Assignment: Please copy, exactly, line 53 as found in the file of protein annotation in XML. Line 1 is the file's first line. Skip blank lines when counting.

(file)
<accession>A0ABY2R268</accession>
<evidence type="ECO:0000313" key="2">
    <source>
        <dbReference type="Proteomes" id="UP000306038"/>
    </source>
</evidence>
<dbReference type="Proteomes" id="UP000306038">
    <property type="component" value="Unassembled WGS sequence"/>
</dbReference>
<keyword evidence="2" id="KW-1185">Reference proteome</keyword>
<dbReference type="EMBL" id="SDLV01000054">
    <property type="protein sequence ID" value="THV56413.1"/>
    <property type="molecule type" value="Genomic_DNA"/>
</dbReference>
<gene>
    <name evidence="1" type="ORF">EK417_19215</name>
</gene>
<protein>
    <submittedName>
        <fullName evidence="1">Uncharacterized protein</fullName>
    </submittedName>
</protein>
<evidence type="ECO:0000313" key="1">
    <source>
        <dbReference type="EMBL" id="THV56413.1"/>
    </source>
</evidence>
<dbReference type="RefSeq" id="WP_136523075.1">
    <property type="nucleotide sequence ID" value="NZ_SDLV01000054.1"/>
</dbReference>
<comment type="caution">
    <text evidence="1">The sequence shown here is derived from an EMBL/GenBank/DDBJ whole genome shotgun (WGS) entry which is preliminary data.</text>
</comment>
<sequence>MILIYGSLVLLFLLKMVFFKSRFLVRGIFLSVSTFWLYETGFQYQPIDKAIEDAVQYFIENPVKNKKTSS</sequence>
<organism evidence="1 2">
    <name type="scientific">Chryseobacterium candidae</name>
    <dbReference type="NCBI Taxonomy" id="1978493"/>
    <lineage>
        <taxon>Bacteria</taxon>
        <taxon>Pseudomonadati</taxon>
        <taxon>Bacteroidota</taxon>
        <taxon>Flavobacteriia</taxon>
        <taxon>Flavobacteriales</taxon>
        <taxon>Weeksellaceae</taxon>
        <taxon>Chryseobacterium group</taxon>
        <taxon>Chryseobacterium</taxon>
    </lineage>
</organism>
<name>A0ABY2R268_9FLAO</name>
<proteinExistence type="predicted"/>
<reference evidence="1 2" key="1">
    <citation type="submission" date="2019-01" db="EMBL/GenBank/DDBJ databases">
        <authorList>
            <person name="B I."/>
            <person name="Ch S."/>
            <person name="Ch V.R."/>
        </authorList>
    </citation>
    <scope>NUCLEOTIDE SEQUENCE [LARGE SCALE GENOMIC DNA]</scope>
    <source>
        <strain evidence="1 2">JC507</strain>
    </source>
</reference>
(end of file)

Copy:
        <authorList>